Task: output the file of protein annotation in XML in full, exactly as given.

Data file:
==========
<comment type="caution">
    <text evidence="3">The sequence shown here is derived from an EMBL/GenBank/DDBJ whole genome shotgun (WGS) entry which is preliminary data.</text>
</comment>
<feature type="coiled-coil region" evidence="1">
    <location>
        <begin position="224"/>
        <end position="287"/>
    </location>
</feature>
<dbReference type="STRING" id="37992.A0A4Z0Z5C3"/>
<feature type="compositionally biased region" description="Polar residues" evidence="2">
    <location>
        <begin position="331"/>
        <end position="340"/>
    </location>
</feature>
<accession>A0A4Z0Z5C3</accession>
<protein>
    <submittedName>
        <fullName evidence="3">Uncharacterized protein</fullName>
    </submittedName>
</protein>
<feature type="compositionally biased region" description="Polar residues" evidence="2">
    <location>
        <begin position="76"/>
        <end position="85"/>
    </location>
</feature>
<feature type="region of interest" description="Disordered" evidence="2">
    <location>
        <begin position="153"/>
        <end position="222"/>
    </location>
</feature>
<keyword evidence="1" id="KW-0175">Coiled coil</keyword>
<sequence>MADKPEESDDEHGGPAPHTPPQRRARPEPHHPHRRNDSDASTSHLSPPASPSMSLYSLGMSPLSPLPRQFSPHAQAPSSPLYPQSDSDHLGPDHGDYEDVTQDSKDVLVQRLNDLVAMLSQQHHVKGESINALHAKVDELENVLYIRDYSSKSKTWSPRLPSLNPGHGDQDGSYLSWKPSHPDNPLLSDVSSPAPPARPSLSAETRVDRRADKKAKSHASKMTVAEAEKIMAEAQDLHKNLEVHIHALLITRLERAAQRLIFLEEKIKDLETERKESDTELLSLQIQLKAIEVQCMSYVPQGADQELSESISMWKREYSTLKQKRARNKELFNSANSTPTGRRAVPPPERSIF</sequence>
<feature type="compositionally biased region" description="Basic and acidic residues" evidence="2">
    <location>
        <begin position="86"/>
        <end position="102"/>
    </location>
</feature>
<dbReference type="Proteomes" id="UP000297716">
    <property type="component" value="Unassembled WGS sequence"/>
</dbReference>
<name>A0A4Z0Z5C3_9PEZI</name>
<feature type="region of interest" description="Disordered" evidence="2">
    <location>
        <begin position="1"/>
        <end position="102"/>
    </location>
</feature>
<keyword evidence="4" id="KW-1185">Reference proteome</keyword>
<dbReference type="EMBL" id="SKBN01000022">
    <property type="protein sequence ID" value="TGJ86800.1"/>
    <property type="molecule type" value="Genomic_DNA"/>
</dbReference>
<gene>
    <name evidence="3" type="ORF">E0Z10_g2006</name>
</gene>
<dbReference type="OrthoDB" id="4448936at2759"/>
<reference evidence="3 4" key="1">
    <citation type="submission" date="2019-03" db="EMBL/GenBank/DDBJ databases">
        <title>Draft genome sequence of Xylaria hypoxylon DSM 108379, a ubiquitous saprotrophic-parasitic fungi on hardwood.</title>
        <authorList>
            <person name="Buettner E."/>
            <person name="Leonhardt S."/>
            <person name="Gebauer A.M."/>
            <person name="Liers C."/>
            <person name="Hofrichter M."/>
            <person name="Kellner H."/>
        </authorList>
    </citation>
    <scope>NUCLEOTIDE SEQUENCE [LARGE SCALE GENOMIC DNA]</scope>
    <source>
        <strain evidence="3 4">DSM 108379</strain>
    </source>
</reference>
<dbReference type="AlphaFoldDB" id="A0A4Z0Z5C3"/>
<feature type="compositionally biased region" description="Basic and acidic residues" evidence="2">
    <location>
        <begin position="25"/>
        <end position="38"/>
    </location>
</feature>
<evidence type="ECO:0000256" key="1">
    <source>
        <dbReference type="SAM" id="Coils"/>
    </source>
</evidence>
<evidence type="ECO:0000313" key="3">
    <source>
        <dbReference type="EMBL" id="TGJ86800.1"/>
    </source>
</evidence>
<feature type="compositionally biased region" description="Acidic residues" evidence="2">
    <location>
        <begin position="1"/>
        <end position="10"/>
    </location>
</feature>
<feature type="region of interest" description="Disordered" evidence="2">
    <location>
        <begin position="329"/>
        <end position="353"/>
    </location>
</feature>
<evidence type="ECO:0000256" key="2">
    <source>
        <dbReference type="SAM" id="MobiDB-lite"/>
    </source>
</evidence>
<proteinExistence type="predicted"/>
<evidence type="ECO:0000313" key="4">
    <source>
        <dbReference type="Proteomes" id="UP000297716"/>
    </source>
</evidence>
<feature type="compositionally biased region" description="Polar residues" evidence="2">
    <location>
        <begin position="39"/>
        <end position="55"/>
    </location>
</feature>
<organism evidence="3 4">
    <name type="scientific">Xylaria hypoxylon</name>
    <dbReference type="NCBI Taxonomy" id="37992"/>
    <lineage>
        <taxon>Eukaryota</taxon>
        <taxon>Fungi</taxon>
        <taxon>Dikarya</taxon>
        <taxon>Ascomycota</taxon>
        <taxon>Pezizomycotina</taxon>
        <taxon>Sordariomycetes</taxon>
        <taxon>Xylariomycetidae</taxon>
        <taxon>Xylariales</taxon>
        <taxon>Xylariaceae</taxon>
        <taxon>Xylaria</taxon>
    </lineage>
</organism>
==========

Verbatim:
<comment type="caution">
    <text evidence="3">The sequence shown here is derived from an EMBL/GenBank/DDBJ whole genome shotgun (WGS) entry which is preliminary data.</text>
</comment>
<feature type="coiled-coil region" evidence="1">
    <location>
        <begin position="224"/>
        <end position="287"/>
    </location>
</feature>
<dbReference type="STRING" id="37992.A0A4Z0Z5C3"/>
<feature type="compositionally biased region" description="Polar residues" evidence="2">
    <location>
        <begin position="331"/>
        <end position="340"/>
    </location>
</feature>
<accession>A0A4Z0Z5C3</accession>
<protein>
    <submittedName>
        <fullName evidence="3">Uncharacterized protein</fullName>
    </submittedName>
</protein>
<feature type="compositionally biased region" description="Polar residues" evidence="2">
    <location>
        <begin position="76"/>
        <end position="85"/>
    </location>
</feature>
<feature type="region of interest" description="Disordered" evidence="2">
    <location>
        <begin position="153"/>
        <end position="222"/>
    </location>
</feature>
<keyword evidence="1" id="KW-0175">Coiled coil</keyword>
<sequence>MADKPEESDDEHGGPAPHTPPQRRARPEPHHPHRRNDSDASTSHLSPPASPSMSLYSLGMSPLSPLPRQFSPHAQAPSSPLYPQSDSDHLGPDHGDYEDVTQDSKDVLVQRLNDLVAMLSQQHHVKGESINALHAKVDELENVLYIRDYSSKSKTWSPRLPSLNPGHGDQDGSYLSWKPSHPDNPLLSDVSSPAPPARPSLSAETRVDRRADKKAKSHASKMTVAEAEKIMAEAQDLHKNLEVHIHALLITRLERAAQRLIFLEEKIKDLETERKESDTELLSLQIQLKAIEVQCMSYVPQGADQELSESISMWKREYSTLKQKRARNKELFNSANSTPTGRRAVPPPERSIF</sequence>
<feature type="compositionally biased region" description="Basic and acidic residues" evidence="2">
    <location>
        <begin position="86"/>
        <end position="102"/>
    </location>
</feature>
<dbReference type="Proteomes" id="UP000297716">
    <property type="component" value="Unassembled WGS sequence"/>
</dbReference>
<name>A0A4Z0Z5C3_9PEZI</name>
<feature type="region of interest" description="Disordered" evidence="2">
    <location>
        <begin position="1"/>
        <end position="102"/>
    </location>
</feature>
<keyword evidence="4" id="KW-1185">Reference proteome</keyword>
<dbReference type="EMBL" id="SKBN01000022">
    <property type="protein sequence ID" value="TGJ86800.1"/>
    <property type="molecule type" value="Genomic_DNA"/>
</dbReference>
<gene>
    <name evidence="3" type="ORF">E0Z10_g2006</name>
</gene>
<dbReference type="OrthoDB" id="4448936at2759"/>
<reference evidence="3 4" key="1">
    <citation type="submission" date="2019-03" db="EMBL/GenBank/DDBJ databases">
        <title>Draft genome sequence of Xylaria hypoxylon DSM 108379, a ubiquitous saprotrophic-parasitic fungi on hardwood.</title>
        <authorList>
            <person name="Buettner E."/>
            <person name="Leonhardt S."/>
            <person name="Gebauer A.M."/>
            <person name="Liers C."/>
            <person name="Hofrichter M."/>
            <person name="Kellner H."/>
        </authorList>
    </citation>
    <scope>NUCLEOTIDE SEQUENCE [LARGE SCALE GENOMIC DNA]</scope>
    <source>
        <strain evidence="3 4">DSM 108379</strain>
    </source>
</reference>
<dbReference type="AlphaFoldDB" id="A0A4Z0Z5C3"/>
<feature type="compositionally biased region" description="Basic and acidic residues" evidence="2">
    <location>
        <begin position="25"/>
        <end position="38"/>
    </location>
</feature>
<evidence type="ECO:0000256" key="1">
    <source>
        <dbReference type="SAM" id="Coils"/>
    </source>
</evidence>
<evidence type="ECO:0000313" key="3">
    <source>
        <dbReference type="EMBL" id="TGJ86800.1"/>
    </source>
</evidence>
<feature type="compositionally biased region" description="Acidic residues" evidence="2">
    <location>
        <begin position="1"/>
        <end position="10"/>
    </location>
</feature>
<feature type="region of interest" description="Disordered" evidence="2">
    <location>
        <begin position="329"/>
        <end position="353"/>
    </location>
</feature>
<evidence type="ECO:0000256" key="2">
    <source>
        <dbReference type="SAM" id="MobiDB-lite"/>
    </source>
</evidence>
<proteinExistence type="predicted"/>
<evidence type="ECO:0000313" key="4">
    <source>
        <dbReference type="Proteomes" id="UP000297716"/>
    </source>
</evidence>
<feature type="compositionally biased region" description="Polar residues" evidence="2">
    <location>
        <begin position="39"/>
        <end position="55"/>
    </location>
</feature>
<organism evidence="3 4">
    <name type="scientific">Xylaria hypoxylon</name>
    <dbReference type="NCBI Taxonomy" id="37992"/>
    <lineage>
        <taxon>Eukaryota</taxon>
        <taxon>Fungi</taxon>
        <taxon>Dikarya</taxon>
        <taxon>Ascomycota</taxon>
        <taxon>Pezizomycotina</taxon>
        <taxon>Sordariomycetes</taxon>
        <taxon>Xylariomycetidae</taxon>
        <taxon>Xylariales</taxon>
        <taxon>Xylariaceae</taxon>
        <taxon>Xylaria</taxon>
    </lineage>
</organism>